- Walfisch S, Walfisch Y, Kirilov E, et al. Tomato lycopene extract supplementation decreases insulin-like growth factor-I levels in colon cancer patients. Eur J Cancer Prev. 2007;16(4):298-303.
- Available at: https://www.cdc.gov/cancer/ovarian/index.htm. Accessed 9 September, 2017.
- Barber NJ, Zhang X, Zhu G, et al. Lycopene inhibits DNA synthesis in primary prostate epithelial cells in vitro and its administration is associated with a reduced prostate-specific antigen velocity in a phase II clinical study. Prostate Cancer Prostatic Dis. 2006;9(4):407-13.
- Bhatia N, Gupta P, Singh B, et al. Lycopene Enriched Tomato Extract Inhibits Hypoxia, Angiogenesis, and Metastatic Markers in early Stage N-Nitrosodiethylamine Induced Hepatocellular Carcinoma. Nutr Cancer. 2015;67(8):1268-75.
- Kucuk O, Sarkar FH, Djuric Z, et al. Effects of lycopene supplementation in patients with localized prostate cancer. Exp Biol Med (Maywood). 2002;227(10):881-5.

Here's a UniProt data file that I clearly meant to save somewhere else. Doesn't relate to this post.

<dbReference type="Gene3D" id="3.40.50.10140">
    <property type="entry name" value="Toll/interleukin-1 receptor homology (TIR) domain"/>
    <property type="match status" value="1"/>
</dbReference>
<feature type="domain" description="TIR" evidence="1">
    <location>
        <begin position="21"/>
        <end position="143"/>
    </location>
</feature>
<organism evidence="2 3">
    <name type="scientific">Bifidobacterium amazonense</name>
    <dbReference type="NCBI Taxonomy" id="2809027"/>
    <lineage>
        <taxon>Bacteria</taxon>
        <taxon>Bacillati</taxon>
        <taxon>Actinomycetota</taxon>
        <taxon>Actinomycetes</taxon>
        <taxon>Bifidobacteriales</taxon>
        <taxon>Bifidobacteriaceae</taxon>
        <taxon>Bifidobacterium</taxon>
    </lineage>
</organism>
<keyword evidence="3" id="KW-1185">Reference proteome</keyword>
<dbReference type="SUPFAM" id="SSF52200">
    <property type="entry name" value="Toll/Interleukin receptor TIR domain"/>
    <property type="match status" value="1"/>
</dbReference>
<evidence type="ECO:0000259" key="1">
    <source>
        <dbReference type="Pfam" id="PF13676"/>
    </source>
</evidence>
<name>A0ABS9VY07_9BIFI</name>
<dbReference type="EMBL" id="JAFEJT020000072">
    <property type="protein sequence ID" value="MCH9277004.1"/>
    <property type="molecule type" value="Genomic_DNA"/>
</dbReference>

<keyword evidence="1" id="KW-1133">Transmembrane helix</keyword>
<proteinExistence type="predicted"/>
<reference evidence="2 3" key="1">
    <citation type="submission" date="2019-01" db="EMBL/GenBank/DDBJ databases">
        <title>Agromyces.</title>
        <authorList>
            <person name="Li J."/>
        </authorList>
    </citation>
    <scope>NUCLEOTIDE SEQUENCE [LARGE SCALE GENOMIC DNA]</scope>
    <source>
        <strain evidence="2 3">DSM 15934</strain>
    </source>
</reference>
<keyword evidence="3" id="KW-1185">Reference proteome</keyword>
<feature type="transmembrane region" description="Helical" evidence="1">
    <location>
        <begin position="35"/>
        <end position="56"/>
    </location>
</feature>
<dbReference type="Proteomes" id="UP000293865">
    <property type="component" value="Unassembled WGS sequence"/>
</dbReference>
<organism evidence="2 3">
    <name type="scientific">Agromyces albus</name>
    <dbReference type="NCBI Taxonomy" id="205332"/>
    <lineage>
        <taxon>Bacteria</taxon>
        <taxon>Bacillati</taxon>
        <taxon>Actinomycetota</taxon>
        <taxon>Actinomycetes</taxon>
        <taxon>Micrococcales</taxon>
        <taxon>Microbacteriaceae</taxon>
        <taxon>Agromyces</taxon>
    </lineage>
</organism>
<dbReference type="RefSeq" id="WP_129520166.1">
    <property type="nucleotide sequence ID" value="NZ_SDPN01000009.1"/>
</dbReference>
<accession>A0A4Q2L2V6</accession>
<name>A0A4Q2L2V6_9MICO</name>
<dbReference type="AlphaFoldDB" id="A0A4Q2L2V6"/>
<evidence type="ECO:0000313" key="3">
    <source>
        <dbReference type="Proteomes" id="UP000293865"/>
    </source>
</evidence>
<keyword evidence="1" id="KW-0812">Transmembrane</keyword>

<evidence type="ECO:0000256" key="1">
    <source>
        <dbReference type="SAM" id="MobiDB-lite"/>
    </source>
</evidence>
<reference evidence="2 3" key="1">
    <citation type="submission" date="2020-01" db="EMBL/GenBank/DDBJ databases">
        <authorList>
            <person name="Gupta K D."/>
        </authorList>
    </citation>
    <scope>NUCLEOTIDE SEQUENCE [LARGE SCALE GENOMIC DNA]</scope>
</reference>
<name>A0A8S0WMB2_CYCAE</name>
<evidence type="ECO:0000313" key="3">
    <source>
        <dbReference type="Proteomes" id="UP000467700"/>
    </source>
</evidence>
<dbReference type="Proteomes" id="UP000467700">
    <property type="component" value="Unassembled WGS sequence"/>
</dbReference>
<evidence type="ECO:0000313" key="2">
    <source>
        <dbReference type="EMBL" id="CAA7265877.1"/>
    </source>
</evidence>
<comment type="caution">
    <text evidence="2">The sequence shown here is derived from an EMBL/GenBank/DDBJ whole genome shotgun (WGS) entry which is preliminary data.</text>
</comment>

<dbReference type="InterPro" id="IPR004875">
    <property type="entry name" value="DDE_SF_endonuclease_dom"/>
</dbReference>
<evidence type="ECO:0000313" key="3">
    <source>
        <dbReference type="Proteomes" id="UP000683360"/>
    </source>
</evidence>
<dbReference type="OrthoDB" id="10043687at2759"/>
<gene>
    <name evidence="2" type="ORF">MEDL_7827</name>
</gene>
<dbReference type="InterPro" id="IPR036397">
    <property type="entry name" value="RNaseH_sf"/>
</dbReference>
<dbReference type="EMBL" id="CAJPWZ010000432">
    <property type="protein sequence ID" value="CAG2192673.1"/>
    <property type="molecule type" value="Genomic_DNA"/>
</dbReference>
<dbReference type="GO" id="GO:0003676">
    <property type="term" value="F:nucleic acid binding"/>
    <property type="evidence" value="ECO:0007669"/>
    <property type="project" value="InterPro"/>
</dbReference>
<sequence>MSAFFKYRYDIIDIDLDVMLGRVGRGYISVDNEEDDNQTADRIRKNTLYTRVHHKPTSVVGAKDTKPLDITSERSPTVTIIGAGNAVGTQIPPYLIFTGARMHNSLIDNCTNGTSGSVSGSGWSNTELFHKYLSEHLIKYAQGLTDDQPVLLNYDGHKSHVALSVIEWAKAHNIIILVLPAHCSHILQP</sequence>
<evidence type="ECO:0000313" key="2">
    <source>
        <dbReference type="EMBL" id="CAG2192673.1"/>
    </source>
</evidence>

- Mariani S, Lionetto L, Cavallari M, et al. Low prostate concentration of lycopene is associated with development of prostate cancer in patients with high-grade prostatic intraepithelial neoplasia. Int J Mol Sci. 2014;15(1):1433-40.
- Talvas J, Caris-Veyrat C, Guy L, et al. Differential effects of lycopene consumed in tomato paste and lycopene in the form of a purified extract on target genes of cancer prostatic cells. Am J Clin Nutr. 2010;91(6):1716-24.
- Zhang X, Wang Q, Neil B, et al. Effect of lycopene on androgen receptor and prostate-specific antigen velocity. Chin Med J (Engl). 2010;123(16):2231-6.
- Eliassen AH, Hendrickson SJ, Brinton LA, et al. Circulating Carotenoids and Risk of Breast Cancer: Pooled Analysis of Eight Prospective Studies. JNCI: Journal of the National Cancer Institute. 2012;104(24):1905-16.